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  1. Both the public sector (Medicare and the VA, National Health Services in the UK, Canada, Israel, Australia, etc.) and the private sector (Blue Cross/Blue Shield, Kaiser Permanente, Intermountain Health Care, Aetna, Cigna, Humana, etc.) have failed my personal test over the past quarter century. In 1994, I discovered how to prevent dialysis. Nobody in healthcare has wanted to eliminate it; dialysis is simply too lucrative. No matter that it’s hell for patients, and is tantamount to medical slavery: patients of color are affected 3 to 5 times more than whites. References are in: https://www.bmj.com/content/363/bmj.k4303/rr

    So how do you improve a system that cynically exploits the people who pay for it? I have a few suggestions:

    1. Avoid monopoly situations. They’re much less consumer-friendly than choice. Customers need to be able to “vote with their feet.” Forget Medicare-for-All. Keep private insurance around and a freely accessible public sector for the sake of competition. Order the public sector to solve diseases. The private sector will have to follow suit or risk losing its customers. That is, once outcomes are reported, which still isn’t being done. The private sector will have to cut costs to compete with the free public sector.

    2. The VA already has the expertise to do this. It just lacks the budget and the direction. Academics are instead incented to waste time in make-work: to become expert in a narrow subject of no practical significance. Academics have aided and abetted the status quo, anti-innovational healthcare system we’ve had for the past half-century. The Secretary of HHS’s responsibility should be to accomplish the quadruple aim of better outcomes at lower costs while improving patient and physician satisfaction.

    3. America’s 700,000 practicing physicians need to be consulted for their expertise. We need to turn our healthcare system into a learning machine, not a factory floor of interchangeable physicians all doing the same thing. Some physicians have made clever clinical breakthroughs, as I discovered after lecturing in Lubbock, TX to family physicians on how to avoid diabetic kidney failure. One of the audience members gently asked me how to delay the onset of diabetes. After 15 minutes, I finally admitted that I didn’t know how to, whereupon he shared a brilliant method of his own. How many more of our practicing physicians are going to their graves with pearls of wisdom like this? It would be so easy to capture these superior outcomes once we start recording them. We could then ask the physicians with the best outcomes to educate the rest of us. This could go a long way to preventing burnout.

    4. The PHS loaned the VA 57 hospitals in 1921. It’s time to pay back the loan, with appropriate interest. Of course everything has been paid for by the taxpayers. Give the VA back to the PHS now that the country is in desperate need of a public sector to care for our 50 million underinsured Americans. The thousand veterans I spoke to said they wouldn’t mind. Other countries have done this, such as Taiwan. The PHS was set up by Congress in 1789. It would be historically consistent for it to care for all Americans who chose to walk through its doors.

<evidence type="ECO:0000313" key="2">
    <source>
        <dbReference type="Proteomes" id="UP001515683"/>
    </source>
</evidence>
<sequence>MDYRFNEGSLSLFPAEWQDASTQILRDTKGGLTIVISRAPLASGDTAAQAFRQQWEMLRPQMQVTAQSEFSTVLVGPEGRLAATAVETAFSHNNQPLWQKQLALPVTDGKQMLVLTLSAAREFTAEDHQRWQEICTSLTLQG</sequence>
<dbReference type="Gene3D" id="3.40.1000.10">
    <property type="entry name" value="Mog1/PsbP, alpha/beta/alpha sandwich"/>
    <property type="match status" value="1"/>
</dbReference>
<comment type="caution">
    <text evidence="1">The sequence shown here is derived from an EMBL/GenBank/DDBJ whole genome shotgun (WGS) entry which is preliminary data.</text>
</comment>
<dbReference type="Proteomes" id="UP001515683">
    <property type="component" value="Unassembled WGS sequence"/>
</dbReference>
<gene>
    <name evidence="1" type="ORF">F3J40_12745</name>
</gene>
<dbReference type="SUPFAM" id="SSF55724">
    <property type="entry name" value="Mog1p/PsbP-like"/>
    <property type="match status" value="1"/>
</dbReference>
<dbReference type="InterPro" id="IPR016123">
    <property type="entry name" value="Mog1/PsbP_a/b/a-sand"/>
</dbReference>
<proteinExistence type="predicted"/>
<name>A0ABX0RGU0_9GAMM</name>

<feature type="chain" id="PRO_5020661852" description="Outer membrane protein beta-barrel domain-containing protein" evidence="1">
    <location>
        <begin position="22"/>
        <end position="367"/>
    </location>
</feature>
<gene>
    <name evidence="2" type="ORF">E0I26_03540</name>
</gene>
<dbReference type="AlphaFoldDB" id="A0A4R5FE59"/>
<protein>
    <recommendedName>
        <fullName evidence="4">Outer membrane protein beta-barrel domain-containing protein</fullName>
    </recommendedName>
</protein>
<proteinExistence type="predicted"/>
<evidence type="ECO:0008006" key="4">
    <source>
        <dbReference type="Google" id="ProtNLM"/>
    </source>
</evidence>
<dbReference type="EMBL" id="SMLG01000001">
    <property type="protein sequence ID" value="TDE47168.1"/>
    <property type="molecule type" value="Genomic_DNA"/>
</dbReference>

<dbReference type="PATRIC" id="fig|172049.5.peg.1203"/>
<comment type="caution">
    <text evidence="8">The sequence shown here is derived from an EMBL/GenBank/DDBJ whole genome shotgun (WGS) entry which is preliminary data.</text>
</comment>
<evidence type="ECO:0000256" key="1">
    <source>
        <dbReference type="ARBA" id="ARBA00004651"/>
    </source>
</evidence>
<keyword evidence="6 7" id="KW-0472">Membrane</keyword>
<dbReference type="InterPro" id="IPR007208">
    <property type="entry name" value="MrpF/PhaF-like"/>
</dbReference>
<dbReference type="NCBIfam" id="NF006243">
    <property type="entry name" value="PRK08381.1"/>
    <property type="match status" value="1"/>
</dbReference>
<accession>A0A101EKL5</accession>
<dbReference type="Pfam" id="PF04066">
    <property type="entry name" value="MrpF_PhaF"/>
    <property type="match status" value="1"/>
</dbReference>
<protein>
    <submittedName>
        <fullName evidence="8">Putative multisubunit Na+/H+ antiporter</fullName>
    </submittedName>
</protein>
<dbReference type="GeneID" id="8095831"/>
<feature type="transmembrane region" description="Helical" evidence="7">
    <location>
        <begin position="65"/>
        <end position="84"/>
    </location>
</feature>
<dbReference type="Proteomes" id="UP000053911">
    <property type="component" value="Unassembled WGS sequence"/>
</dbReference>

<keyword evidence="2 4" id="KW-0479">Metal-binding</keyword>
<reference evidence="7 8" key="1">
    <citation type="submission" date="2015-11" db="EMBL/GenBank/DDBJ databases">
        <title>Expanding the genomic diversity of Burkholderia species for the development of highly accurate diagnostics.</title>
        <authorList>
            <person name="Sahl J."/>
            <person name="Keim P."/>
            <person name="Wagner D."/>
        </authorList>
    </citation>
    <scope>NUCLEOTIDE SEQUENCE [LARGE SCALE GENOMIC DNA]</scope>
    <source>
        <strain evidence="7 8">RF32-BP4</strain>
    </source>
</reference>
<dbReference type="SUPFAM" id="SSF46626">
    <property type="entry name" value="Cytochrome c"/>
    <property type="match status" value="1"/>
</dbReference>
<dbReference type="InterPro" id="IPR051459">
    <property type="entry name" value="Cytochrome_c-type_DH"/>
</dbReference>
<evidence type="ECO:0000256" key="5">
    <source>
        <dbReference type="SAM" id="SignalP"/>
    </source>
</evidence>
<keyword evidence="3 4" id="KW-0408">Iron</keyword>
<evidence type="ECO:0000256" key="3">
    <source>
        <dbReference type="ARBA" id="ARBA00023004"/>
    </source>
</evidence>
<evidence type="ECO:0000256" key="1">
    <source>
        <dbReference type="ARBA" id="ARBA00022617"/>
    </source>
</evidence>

5. VA physicians don’t work very hard. As academics, they have plenty of time for research and teaching. They see only 200 patients on average, only 10-20% of the load of physicians in private practice. (They get paid about half). So the VA/reconstituted PHS could care for five times more than its current 9 million patients without an increase in personnel or budget, i.e. 45M Americans, at no extra cost. Problem solved. Mike drop.

  2. Medicare polls well mainly because beneficiaries pay only a small percentage of the total cost. Medicare Part A is free to beneficiaries while Part B premiums are set to cover only 25% of Part B costs. By contrast, employees pay about 25% of costs for employer coverage on average and most understand that the portion nominally covered by the employer is part of compensation that would have been paid as higher wages if the health insurance benefit didn’t exist. Those who purchase health insurance in the individual market, of course, must pay the entire premium out of pocket.

    It’s also worth noting that Canada has long wait times for care that is not immediately life threatening. Americans probably wouldn’t stand for that. Canadian Medicare also does not prescription drugs. Canadians must buy a separate private plan to cover drugs.

    Moreover, health care workers in the U.S. from doctors, nurses and pharmacists to IT specialists, administrators and executives make significantly more money than their counterparts in other countries. In many cases, compensation is twice as high in the U.S.

    There are cultural issues that drive up healthcare costs in the U.S. as well. First is the litigiousness of our society as compared to other countries. So, when the medical specialty societies develop the practice patterns that define the standard of care, they are more testing intensive than in other countries to try to protect doctors from malpractice suits. Hence, lots of defensive medicine is delivered and paid for.

    There is also much more end of life care that is marginally useful at best, futile at worst and costly for sure in the U.S. People in the more socialist countries of Canada, Western Europe and Australia have a culture of not imposing unreasonable costs and expectations on their fellow citizens. In the U.S., the prevailing mentality is I want what I want when I want it and I expect someone else to pay for it.

    Finally, we like choices in America. We don’t want to be stuck with a one size fits all government plan. What if it turns out to be much more expensive that the liberal geniuses expected? With the private insurance industry put out of business by a Medicare for All plan, we would be stuck with it. Even if offering choices costs a bit more and is someone more complex administratively, it’s worth it to most of us to be able to take our business elsewhere if we’re not satisfied with the plan we currently have.